“You’ll tell me if it ever starts getting genuinely insane, right?”—Elon Musk, TED interview
Hamish McKenzie tells how a Silicon Valley start-up's wild dream came true. Tesla is a car company that stood up against not only the might of the government-backed Detroit car manufacturers but also the massive power of Big Oil and its benefactors, the infamous Koch brothers.
The award-winning Tesla Model 3, a premium mass-market electric car that went on sale in 2018, has reconfigured the popular perception of Tesla and continues to transform the public's relationship with motor vehicles—much like Ford's Model T did nearly a century ago. At the same time, company CEO Elon Musk courts controversy and spars with critics through his Twitter account, just as Tesla's ever-increasing debt teeters on junk bond status....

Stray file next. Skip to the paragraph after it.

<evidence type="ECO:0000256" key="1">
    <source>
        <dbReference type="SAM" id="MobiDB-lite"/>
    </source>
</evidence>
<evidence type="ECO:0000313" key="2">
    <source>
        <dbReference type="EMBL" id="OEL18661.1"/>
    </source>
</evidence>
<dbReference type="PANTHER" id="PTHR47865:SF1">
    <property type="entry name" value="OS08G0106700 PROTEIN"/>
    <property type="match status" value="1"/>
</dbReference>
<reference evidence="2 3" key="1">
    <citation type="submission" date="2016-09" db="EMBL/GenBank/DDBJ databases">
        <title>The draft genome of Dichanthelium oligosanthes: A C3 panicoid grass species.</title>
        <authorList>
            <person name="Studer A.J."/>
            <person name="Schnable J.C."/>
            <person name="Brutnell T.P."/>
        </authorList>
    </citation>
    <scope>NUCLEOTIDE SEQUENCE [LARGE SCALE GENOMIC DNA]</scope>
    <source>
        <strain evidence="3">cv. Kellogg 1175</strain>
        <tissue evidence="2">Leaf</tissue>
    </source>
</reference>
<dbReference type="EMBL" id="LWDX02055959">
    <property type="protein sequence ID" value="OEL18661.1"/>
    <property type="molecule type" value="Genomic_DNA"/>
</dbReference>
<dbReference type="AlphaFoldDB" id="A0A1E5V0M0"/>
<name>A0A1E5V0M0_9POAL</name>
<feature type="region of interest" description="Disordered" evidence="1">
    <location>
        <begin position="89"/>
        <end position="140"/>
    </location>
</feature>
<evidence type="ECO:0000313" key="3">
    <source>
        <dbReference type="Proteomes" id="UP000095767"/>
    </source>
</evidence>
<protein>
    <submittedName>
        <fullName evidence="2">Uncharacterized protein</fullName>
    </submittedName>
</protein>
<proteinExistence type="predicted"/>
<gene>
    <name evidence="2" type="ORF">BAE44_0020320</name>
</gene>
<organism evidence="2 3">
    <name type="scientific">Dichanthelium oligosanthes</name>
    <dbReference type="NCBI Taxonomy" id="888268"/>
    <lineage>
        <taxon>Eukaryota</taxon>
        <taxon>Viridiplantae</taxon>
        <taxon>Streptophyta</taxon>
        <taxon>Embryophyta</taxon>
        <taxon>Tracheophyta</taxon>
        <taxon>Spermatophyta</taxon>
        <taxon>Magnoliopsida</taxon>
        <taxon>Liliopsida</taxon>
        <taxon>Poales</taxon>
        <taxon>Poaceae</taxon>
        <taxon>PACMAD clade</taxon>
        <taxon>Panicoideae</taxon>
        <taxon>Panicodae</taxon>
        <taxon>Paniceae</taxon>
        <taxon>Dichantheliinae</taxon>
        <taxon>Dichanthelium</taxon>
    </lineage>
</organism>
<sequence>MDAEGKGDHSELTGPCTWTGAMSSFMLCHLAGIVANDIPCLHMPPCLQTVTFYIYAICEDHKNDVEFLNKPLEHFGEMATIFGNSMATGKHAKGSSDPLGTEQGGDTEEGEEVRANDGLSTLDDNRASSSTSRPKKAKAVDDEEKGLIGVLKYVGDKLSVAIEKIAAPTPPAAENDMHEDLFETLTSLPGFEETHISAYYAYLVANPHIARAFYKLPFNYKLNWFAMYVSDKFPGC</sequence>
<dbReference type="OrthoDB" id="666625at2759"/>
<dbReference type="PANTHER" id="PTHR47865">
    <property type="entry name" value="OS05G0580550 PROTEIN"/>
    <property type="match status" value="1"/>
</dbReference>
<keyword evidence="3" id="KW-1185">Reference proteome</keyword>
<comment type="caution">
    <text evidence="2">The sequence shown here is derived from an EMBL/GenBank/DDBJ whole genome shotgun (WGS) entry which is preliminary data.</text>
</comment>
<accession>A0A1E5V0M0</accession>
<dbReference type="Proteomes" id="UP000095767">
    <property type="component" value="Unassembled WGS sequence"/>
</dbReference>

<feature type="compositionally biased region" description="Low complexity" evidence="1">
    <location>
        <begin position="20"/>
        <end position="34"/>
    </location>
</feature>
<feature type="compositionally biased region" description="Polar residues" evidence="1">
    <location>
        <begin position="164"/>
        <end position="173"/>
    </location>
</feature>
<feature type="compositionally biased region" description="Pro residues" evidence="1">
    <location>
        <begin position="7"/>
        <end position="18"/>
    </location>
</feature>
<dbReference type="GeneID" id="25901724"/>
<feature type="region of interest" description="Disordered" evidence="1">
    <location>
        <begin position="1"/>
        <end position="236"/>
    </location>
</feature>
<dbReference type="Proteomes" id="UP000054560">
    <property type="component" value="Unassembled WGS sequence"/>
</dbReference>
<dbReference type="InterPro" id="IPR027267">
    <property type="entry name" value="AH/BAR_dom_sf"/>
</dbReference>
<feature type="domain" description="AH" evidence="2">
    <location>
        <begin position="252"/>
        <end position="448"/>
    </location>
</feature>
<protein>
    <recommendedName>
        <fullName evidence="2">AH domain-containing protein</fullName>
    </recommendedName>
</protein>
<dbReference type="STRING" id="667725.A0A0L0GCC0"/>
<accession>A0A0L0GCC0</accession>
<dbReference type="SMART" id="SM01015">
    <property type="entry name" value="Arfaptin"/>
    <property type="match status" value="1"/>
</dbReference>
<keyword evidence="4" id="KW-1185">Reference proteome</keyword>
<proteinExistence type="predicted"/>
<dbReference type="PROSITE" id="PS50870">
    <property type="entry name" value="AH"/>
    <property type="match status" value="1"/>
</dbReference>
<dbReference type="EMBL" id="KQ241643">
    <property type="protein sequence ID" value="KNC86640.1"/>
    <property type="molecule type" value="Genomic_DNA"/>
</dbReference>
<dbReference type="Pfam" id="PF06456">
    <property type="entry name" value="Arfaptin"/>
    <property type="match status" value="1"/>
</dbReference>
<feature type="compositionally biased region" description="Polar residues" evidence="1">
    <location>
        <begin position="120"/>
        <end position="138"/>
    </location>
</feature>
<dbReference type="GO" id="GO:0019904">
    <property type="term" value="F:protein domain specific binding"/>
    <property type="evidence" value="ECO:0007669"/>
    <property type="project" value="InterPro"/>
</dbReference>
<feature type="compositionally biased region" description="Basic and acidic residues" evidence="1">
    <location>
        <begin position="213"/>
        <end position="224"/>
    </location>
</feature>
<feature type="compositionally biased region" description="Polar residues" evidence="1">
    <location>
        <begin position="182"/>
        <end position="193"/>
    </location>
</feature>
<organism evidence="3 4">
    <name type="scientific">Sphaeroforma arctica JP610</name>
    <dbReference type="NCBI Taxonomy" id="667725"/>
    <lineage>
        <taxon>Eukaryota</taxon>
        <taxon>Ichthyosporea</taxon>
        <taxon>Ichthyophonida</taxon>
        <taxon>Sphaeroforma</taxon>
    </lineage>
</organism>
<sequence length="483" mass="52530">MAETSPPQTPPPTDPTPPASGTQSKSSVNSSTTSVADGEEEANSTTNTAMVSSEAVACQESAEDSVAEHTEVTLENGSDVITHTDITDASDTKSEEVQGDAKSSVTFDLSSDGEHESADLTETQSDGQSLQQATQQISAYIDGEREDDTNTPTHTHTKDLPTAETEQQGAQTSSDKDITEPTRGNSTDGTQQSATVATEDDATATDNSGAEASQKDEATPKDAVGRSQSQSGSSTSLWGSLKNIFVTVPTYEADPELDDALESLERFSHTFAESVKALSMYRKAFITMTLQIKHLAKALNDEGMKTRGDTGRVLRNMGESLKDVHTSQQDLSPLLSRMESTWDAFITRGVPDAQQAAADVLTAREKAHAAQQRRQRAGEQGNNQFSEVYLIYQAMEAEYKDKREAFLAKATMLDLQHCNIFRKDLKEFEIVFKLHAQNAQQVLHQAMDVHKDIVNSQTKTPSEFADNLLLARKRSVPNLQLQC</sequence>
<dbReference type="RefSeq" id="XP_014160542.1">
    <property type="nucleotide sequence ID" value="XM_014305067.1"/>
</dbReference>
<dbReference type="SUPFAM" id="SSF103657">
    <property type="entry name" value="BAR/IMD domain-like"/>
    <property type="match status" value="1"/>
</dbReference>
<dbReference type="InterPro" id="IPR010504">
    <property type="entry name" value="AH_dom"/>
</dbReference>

As McKenzie's rigorously reported account shows, Tesla has triggered frenzied competition from newcomers and traditional automakers alike, but it retains an edge because of its expansive infrastructure and the stupendous battery factory it built in the Nevada desert. The popularity of electric cars is growing around the world, especially in China, and McKenzie interviews little-known titans who have the money and the market access to power a global electric car revolution quickly and decisively.
Insane Mode started off as a feature on the dual-motor Tesla Model S, which gave the car Ferrari-like acceleration, but it's also the perfect description of the operating cycle of a company that has sworn it won't rest until every car on the road is electric. Here is a story about the very best kind of American ingenuity and its history-making potential. Buckle up!